Financially, we aren’t likely to get very much in need based aid. And my son is of the opinion that he’d like to go to school off the sweat of his own brow, past & future, than the $ his parents earned off the sweat of our brow. So he really is working hard to try & attend college on merit scholarships & scholarships that have added responsibilities for him during college. He has stated that he would rather take out his own student loans rather than ask us to pay for his college because he knows that we didn’t have parental financial help & our only opinions were to take out loans. So he doesn’t feel it’s right for us to have to pay for college twice - our own as well as his & his siblings.

That makes his decision to currently bump this school out & put an Ivy school in that spot even more worrisome since I know he’s sacrificing his own principle to pay for his own schooling & we will need to pay the bulk majority.

For now, the red flag is going to just stick out. We’ll re-evaluate after the dust of acceptances settles & he can maybe do some overnight visits to get the real skinny.

Again, thank you for the opinions & advice! MUCH appreciated!

I can think of a number of reasons why this might have happened. Maybe your kiddo asked the same question as the one before and the prof thought you would have heard the answer, maybe he/she was tired and just wanted to get the heck out of there, maybe the same question has been asked a number of times and you just drew the short stick and maybe it was a minority issue, but I doubt it frankly. If everything else is good then write it off as a bad moment.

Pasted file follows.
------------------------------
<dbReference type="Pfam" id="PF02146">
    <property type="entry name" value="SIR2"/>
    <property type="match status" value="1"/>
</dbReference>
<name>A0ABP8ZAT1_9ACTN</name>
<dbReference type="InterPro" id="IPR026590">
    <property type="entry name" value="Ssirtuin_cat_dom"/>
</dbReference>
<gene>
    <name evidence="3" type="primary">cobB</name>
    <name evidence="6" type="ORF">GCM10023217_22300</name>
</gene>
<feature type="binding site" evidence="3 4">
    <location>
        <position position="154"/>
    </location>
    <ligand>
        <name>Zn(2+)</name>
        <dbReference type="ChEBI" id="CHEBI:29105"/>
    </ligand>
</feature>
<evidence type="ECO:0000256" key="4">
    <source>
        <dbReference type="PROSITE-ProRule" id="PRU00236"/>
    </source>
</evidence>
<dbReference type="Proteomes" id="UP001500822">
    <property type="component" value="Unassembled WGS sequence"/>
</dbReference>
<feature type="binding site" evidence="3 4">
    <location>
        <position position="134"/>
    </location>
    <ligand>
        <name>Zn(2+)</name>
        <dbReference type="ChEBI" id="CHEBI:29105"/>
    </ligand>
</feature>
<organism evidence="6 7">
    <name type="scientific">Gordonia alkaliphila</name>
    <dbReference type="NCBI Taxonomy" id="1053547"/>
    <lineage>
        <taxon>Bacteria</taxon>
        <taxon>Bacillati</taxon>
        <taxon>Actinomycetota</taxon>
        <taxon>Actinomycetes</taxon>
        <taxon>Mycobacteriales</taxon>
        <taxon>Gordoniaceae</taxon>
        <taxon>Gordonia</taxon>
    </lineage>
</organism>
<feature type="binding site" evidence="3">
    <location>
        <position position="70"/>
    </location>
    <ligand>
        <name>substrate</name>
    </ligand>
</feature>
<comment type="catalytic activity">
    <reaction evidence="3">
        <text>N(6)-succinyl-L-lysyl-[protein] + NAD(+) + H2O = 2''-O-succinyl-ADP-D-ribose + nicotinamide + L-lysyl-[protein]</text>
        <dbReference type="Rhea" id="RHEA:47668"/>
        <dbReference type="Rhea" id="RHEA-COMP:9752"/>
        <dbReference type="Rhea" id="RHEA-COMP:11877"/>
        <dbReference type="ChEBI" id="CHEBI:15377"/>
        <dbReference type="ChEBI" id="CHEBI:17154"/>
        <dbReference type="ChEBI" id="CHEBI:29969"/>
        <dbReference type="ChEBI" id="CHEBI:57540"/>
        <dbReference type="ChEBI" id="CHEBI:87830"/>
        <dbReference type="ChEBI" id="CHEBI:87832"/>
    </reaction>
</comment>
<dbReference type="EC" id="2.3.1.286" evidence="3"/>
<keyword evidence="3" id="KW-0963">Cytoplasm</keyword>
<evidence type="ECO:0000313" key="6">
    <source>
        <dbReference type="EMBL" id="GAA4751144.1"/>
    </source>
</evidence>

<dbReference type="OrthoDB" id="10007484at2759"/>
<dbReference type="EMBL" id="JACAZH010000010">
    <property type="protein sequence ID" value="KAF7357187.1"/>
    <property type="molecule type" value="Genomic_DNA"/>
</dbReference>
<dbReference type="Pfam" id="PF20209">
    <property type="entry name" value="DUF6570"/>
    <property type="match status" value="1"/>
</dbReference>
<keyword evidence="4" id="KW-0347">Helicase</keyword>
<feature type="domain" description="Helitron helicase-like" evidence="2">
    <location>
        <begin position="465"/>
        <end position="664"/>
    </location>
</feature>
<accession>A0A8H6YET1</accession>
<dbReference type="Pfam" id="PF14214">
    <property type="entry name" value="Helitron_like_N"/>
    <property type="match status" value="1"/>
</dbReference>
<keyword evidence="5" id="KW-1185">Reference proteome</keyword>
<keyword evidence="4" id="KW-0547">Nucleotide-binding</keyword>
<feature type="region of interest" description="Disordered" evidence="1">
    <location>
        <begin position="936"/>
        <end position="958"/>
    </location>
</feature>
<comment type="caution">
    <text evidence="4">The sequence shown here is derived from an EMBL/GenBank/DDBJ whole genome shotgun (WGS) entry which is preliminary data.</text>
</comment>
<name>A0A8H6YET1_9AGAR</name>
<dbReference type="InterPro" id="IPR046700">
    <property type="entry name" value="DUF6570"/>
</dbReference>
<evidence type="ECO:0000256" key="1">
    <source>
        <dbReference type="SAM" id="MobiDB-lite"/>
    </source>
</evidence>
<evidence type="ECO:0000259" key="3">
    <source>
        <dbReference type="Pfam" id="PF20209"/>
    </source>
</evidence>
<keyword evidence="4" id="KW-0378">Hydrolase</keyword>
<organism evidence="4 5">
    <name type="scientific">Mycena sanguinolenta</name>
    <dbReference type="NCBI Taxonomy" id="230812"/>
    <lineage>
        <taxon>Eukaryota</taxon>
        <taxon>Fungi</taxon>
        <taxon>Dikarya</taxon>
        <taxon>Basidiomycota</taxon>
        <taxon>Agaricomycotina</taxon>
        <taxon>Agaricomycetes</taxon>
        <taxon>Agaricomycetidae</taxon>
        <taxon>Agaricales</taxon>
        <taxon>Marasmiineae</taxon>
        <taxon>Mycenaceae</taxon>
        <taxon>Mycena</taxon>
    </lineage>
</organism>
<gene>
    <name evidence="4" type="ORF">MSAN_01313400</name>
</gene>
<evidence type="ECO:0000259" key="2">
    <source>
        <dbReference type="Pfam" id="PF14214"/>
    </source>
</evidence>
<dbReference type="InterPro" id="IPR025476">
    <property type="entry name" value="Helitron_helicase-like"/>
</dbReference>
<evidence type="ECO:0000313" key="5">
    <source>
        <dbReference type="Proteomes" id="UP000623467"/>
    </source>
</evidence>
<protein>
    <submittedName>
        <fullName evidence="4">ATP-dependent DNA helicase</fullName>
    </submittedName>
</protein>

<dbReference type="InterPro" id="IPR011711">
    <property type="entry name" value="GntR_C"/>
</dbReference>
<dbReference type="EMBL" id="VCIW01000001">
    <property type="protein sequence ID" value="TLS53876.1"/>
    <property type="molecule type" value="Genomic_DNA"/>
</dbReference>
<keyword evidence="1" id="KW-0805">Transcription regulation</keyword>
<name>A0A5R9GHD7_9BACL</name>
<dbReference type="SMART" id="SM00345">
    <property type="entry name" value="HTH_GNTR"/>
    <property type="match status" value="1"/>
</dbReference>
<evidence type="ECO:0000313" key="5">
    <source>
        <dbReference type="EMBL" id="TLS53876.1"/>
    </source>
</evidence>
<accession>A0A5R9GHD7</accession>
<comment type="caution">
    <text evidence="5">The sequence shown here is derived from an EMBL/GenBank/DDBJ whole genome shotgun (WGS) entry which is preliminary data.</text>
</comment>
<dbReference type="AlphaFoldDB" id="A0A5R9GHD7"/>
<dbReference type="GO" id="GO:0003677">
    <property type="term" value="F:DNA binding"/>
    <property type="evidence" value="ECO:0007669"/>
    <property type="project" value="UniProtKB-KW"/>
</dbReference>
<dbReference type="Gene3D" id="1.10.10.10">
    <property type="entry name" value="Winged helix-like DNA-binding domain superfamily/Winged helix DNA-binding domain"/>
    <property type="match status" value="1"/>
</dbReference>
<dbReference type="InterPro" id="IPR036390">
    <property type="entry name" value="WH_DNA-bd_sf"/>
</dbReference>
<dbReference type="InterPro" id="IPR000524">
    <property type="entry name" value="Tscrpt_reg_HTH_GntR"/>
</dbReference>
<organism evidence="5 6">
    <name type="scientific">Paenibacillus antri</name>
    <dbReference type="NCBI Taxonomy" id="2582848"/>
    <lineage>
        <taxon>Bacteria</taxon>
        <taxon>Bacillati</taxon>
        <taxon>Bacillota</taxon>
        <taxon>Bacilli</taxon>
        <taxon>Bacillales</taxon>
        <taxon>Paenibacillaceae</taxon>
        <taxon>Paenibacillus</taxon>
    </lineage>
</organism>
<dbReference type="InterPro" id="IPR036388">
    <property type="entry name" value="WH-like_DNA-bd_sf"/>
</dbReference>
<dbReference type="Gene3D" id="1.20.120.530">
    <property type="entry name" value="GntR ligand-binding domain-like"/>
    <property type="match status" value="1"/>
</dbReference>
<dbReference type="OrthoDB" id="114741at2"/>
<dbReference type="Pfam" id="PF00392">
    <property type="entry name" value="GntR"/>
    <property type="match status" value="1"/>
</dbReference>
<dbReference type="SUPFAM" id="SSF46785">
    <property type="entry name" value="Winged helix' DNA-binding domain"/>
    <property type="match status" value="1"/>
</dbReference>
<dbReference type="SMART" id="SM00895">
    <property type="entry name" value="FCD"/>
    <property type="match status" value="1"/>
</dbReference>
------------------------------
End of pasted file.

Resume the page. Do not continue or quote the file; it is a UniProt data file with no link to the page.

I actually think this is a pretty significant concern. Your instinct is undoubtedly right. If they can’t be polite when they are courting your son, then what happens when he’s already in? If there is a diversity professional at the school, which there probably is, I would call. That person will probably understand and know exactly how to address your concern. He or she should also know that this happened. I wouldn’t let it go without some clarification because if it’s the number one choice, this concern will be poking you through the entire process. Better to clear it up and move on in one direction or the other. By the way, I’m sorry this happened to your son.

I absolutely have it marked as possibly just a bad timing, short stick situation also. I like to give the benefit most of the time since I know I’ve had situations where I’ve unfairly shorted people because of things that had absolutely nothing to do with them!